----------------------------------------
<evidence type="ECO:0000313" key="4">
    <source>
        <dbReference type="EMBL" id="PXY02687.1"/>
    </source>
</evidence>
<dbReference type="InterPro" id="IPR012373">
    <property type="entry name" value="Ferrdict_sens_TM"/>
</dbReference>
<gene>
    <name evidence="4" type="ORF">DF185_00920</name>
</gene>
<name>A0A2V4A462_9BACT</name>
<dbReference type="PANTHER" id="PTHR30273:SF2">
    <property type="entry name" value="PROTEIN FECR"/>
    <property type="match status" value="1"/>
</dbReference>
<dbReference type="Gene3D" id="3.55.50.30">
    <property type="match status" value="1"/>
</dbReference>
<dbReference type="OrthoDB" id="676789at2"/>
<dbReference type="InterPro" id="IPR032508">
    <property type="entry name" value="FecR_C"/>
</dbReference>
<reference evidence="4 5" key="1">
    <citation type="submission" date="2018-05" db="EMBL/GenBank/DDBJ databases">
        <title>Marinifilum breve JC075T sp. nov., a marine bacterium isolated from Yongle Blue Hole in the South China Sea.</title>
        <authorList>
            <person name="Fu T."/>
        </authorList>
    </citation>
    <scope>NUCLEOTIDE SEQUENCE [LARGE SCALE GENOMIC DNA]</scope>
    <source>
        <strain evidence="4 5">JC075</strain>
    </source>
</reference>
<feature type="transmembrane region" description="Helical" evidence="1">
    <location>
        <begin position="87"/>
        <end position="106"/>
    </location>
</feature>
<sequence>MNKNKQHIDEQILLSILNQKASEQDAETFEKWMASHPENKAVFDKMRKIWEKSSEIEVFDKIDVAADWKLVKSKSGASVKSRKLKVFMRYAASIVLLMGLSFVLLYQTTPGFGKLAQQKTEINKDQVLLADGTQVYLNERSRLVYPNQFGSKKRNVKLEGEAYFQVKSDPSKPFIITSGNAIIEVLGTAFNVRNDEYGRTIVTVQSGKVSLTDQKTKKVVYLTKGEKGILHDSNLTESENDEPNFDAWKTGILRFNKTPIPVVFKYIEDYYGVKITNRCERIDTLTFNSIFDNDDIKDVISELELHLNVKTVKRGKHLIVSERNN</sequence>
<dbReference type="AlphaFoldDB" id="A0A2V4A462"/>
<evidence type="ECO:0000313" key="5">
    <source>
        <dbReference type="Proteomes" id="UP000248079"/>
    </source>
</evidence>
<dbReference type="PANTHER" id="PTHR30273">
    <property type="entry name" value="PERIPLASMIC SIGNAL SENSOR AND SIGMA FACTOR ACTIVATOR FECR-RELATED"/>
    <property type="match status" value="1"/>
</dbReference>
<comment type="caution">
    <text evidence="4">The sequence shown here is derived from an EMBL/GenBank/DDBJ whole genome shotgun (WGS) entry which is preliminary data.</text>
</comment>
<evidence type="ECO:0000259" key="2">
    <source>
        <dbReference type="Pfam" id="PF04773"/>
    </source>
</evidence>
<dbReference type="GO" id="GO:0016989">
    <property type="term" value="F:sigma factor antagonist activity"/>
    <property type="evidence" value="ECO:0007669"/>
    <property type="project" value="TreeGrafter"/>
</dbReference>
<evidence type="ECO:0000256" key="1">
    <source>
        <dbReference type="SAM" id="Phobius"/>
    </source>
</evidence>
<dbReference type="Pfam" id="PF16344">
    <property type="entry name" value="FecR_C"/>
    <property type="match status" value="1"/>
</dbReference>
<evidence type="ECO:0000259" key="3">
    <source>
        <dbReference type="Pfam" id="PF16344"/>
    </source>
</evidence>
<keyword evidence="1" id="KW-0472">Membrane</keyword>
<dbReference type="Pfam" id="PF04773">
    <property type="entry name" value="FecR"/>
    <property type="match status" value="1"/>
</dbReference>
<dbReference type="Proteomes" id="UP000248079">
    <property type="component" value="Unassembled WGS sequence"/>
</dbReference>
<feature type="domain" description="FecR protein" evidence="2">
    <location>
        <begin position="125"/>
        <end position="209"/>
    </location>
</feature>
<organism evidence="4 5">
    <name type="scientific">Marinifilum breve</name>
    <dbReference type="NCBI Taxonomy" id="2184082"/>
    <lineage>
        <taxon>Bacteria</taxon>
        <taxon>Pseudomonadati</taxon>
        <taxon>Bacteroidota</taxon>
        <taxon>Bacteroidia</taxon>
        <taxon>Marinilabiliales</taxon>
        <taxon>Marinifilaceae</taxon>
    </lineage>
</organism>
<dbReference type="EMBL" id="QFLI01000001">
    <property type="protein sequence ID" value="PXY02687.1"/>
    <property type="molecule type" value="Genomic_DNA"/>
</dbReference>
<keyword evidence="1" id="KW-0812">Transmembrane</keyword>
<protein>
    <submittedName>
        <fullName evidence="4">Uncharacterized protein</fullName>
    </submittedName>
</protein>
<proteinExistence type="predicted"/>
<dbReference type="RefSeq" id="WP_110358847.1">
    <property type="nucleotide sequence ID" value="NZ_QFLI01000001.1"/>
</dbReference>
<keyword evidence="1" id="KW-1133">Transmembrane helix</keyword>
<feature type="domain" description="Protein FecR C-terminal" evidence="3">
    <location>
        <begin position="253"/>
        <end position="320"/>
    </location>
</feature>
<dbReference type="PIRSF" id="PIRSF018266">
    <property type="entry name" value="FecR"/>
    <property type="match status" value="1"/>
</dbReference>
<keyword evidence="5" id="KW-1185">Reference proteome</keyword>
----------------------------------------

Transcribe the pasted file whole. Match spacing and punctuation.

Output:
<evidence type="ECO:0000313" key="4">
    <source>
        <dbReference type="EMBL" id="PXY02687.1"/>
    </source>
</evidence>
<dbReference type="InterPro" id="IPR012373">
    <property type="entry name" value="Ferrdict_sens_TM"/>
</dbReference>
<gene>
    <name evidence="4" type="ORF">DF185_00920</name>
</gene>
<name>A0A2V4A462_9BACT</name>
<dbReference type="PANTHER" id="PTHR30273:SF2">
    <property type="entry name" value="PROTEIN FECR"/>
    <property type="match status" value="1"/>
</dbReference>
<dbReference type="Gene3D" id="3.55.50.30">
    <property type="match status" value="1"/>
</dbReference>
<dbReference type="OrthoDB" id="676789at2"/>
<dbReference type="InterPro" id="IPR032508">
    <property type="entry name" value="FecR_C"/>
</dbReference>
<reference evidence="4 5" key="1">
    <citation type="submission" date="2018-05" db="EMBL/GenBank/DDBJ databases">
        <title>Marinifilum breve JC075T sp. nov., a marine bacterium isolated from Yongle Blue Hole in the South China Sea.</title>
        <authorList>
            <person name="Fu T."/>
        </authorList>
    </citation>
    <scope>NUCLEOTIDE SEQUENCE [LARGE SCALE GENOMIC DNA]</scope>
    <source>
        <strain evidence="4 5">JC075</strain>
    </source>
</reference>
<feature type="transmembrane region" description="Helical" evidence="1">
    <location>
        <begin position="87"/>
        <end position="106"/>
    </location>
</feature>
<sequence>MNKNKQHIDEQILLSILNQKASEQDAETFEKWMASHPENKAVFDKMRKIWEKSSEIEVFDKIDVAADWKLVKSKSGASVKSRKLKVFMRYAASIVLLMGLSFVLLYQTTPGFGKLAQQKTEINKDQVLLADGTQVYLNERSRLVYPNQFGSKKRNVKLEGEAYFQVKSDPSKPFIITSGNAIIEVLGTAFNVRNDEYGRTIVTVQSGKVSLTDQKTKKVVYLTKGEKGILHDSNLTESENDEPNFDAWKTGILRFNKTPIPVVFKYIEDYYGVKITNRCERIDTLTFNSIFDNDDIKDVISELELHLNVKTVKRGKHLIVSERNN</sequence>
<dbReference type="AlphaFoldDB" id="A0A2V4A462"/>
<evidence type="ECO:0000313" key="5">
    <source>
        <dbReference type="Proteomes" id="UP000248079"/>
    </source>
</evidence>
<dbReference type="PANTHER" id="PTHR30273">
    <property type="entry name" value="PERIPLASMIC SIGNAL SENSOR AND SIGMA FACTOR ACTIVATOR FECR-RELATED"/>
    <property type="match status" value="1"/>
</dbReference>
<comment type="caution">
    <text evidence="4">The sequence shown here is derived from an EMBL/GenBank/DDBJ whole genome shotgun (WGS) entry which is preliminary data.</text>
</comment>
<evidence type="ECO:0000259" key="2">
    <source>
        <dbReference type="Pfam" id="PF04773"/>
    </source>
</evidence>
<dbReference type="GO" id="GO:0016989">
    <property type="term" value="F:sigma factor antagonist activity"/>
    <property type="evidence" value="ECO:0007669"/>
    <property type="project" value="TreeGrafter"/>
</dbReference>
<evidence type="ECO:0000256" key="1">
    <source>
        <dbReference type="SAM" id="Phobius"/>
    </source>
</evidence>
<dbReference type="Pfam" id="PF16344">
    <property type="entry name" value="FecR_C"/>
    <property type="match status" value="1"/>
</dbReference>
<evidence type="ECO:0000259" key="3">
    <source>
        <dbReference type="Pfam" id="PF16344"/>
    </source>
</evidence>
<keyword evidence="1" id="KW-0472">Membrane</keyword>
<dbReference type="Pfam" id="PF04773">
    <property type="entry name" value="FecR"/>
    <property type="match status" value="1"/>
</dbReference>
<dbReference type="Proteomes" id="UP000248079">
    <property type="component" value="Unassembled WGS sequence"/>
</dbReference>
<feature type="domain" description="FecR protein" evidence="2">
    <location>
        <begin position="125"/>
        <end position="209"/>
    </location>
</feature>
<organism evidence="4 5">
    <name type="scientific">Marinifilum breve</name>
    <dbReference type="NCBI Taxonomy" id="2184082"/>
    <lineage>
        <taxon>Bacteria</taxon>
        <taxon>Pseudomonadati</taxon>
        <taxon>Bacteroidota</taxon>
        <taxon>Bacteroidia</taxon>
        <taxon>Marinilabiliales</taxon>
        <taxon>Marinifilaceae</taxon>
    </lineage>
</organism>
<dbReference type="EMBL" id="QFLI01000001">
    <property type="protein sequence ID" value="PXY02687.1"/>
    <property type="molecule type" value="Genomic_DNA"/>
</dbReference>
<keyword evidence="1" id="KW-0812">Transmembrane</keyword>
<protein>
    <submittedName>
        <fullName evidence="4">Uncharacterized protein</fullName>
    </submittedName>
</protein>
<proteinExistence type="predicted"/>
<dbReference type="RefSeq" id="WP_110358847.1">
    <property type="nucleotide sequence ID" value="NZ_QFLI01000001.1"/>
</dbReference>
<keyword evidence="1" id="KW-1133">Transmembrane helix</keyword>
<feature type="domain" description="Protein FecR C-terminal" evidence="3">
    <location>
        <begin position="253"/>
        <end position="320"/>
    </location>
</feature>
<dbReference type="PIRSF" id="PIRSF018266">
    <property type="entry name" value="FecR"/>
    <property type="match status" value="1"/>
</dbReference>
<keyword evidence="5" id="KW-1185">Reference proteome</keyword>